16. HEPATITIS A VACCINES • Inactivated vaccine • Highly immunogenic • 97%-100% of children, adolescents, and adults have protective levels of antibody within 1 month of receiving first dose • essentially 100% have protective levels after second dose • Highly efficacious • In published studies, 94%-100% of children protected against clinical hepatitis A after equivalent of one dose

  17. HEPATITIS A VACCINES • 1st dose at time 0 • 2nd dose 6-12 months afterwards

  18. POST-VACCINATION TESTING • Not recommended • High response rate among vaccinees • Commercially available assay not sensitive enough to detect lower (protective) levels of vaccine-induced antibody

  19. DURATION OF PROTECTION AFTER VACCINATION • Protection begins 4 weeks after vaccine • Persistence of antibody • At least 5-8 years among adults and children • Efficacy • No cases in vaccinated children at 5-6 years • Mathematical models of antibody decline suggest protective antibody levels persist for at least 20 years • Other mechanisms, such as cellular memory, may contribute

  20. Hepatitis A Vaccine • Pre-exposure Vaccination • Persons at increased risk for infection • travelers to intermediate and high HAV-endemic countries • MSM (Men who have sex with men) • Drug users • Persons who have clotting factor disorders • persons with chronic liver disease • Communities with historically high rates of hepatitis A -routine childhood vaccination

  21. Hepatitis A Vaccine Immunogenicity, Side Effects • Immunogenicity in children, adolescents, adults • 94-100% positive 1 month after dose 1 • 99-100% positive after dose 2 • Most common side effects • Sore injection site (50%), headache (15%), malaise (7%) • No severe reactions known • Safety in pregnancy unknown (risk likely is low) • Currently licensed for aged 1 year and older

  22. Hepatitis B

  23. Hepatitis B: Structure • Member of the hepadnavirus group • Virionalso referred to as Dane particle • 42nm enveloped virus • Core antigens located in the center (nucleocapsid)

  24. Structure and Replication • Circular partially double stranded DNA of virus • Initial replication to complete circular DNA with subsequent transcription to make several mRNAs some of which are translated into viral proteins • One of the mRNAs is replicated with a reverse transcriptase making the DNA that will eventually be the core of the progeny virion • Some DNA integrates into host genome causing carrier state • Virus stable and resist many stresses making them more infectious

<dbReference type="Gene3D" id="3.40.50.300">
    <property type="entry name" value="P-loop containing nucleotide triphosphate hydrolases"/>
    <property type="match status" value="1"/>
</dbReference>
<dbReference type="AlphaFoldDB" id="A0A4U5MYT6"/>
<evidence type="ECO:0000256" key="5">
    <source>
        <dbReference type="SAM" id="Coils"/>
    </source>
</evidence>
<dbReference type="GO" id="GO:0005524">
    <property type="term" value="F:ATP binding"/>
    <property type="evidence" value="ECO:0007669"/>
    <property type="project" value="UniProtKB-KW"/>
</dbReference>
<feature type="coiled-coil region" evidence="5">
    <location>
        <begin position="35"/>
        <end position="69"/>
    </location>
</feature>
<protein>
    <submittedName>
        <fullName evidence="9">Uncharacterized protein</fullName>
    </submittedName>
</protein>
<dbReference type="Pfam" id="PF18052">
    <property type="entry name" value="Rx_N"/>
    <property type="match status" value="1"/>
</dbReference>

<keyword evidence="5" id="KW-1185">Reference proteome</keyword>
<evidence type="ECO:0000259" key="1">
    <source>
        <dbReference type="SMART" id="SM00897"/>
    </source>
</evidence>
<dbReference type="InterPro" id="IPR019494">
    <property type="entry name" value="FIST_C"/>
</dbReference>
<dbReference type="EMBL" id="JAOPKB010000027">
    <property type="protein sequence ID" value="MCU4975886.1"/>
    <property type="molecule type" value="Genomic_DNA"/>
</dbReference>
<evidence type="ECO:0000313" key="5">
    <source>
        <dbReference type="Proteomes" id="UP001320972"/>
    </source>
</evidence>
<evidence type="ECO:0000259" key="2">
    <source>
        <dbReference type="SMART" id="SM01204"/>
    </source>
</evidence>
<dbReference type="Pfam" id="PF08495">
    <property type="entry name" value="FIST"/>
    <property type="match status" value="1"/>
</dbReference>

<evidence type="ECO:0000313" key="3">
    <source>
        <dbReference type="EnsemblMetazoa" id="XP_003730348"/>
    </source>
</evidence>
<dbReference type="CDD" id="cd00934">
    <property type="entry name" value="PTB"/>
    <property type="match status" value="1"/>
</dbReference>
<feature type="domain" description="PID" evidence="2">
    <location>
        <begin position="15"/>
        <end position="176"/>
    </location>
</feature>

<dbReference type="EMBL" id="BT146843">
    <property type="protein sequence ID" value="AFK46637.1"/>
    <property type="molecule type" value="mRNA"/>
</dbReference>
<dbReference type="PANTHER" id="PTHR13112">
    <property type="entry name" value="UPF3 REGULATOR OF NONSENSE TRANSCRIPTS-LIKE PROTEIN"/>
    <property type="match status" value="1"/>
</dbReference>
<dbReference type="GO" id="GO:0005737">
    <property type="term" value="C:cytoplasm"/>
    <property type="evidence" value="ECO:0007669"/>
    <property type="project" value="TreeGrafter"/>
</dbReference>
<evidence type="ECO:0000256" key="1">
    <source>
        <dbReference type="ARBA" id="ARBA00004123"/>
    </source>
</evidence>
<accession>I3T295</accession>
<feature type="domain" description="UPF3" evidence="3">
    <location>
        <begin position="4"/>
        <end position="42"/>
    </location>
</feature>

25. Hepatitis B Virus TEM micrograph showing hepatitis B viruses The structure of hepatitis B virus

  26. Prevalence of chronic infection with hepatitis B virus, 2006

  27. Global Patterns of Chronic HBV Infection • High (>8%): 45% of global population • lifetime risk of infection >60% • early childhood infections common • Intermediate (2%-7%): 43% of global population • lifetime risk of infection 20%-60% • infections occur in all age groups • Low (<2%): 12% of global population • lifetime risk of infection <20% • most infections occur in adult risk groups

  28. Possible Outcomes of HBV Infection Acute hepatitis B infection 95% of infant-acquired infections 3-5% of adult-acquired infections Chronic HBV infection Chronic hepatitis 12-25% in 5 years Cirrhosis 20-23% in 5 years 6-15% in 5 years Hepatocellular carcinoma Liver failure Liver transplant Death Death

  29. 100 100 80 80 60 60 Chronic Infection 40 40 20 20 Symptomatic Infection 0 0 Birth 1-4 yrs 1-6 mos 7-12 mos Older Children and Adults Outcome of Hepatitis B Virus Infection by Age at Infection Chronic Infection (%) Symptomatic Infection (%)

  30. HBV Modes of Transmission • Sexual • Parenteral • Perinatal

  31. Low/Not High Moderate Detectable blood semen urine serum vaginal fluid feces wound exudates saliva sweat tears breast milk Concentration of HBV in Various Body Fluids

  32. Hepatitis B Symptoms • About 50%-60% of adults with HBV infection have no signs or symptoms • Those who do have symptoms might experience: • Jaundice • Fatigue • Abdominal pain • Loss of appetite • Nausea, vomiting • Joint pain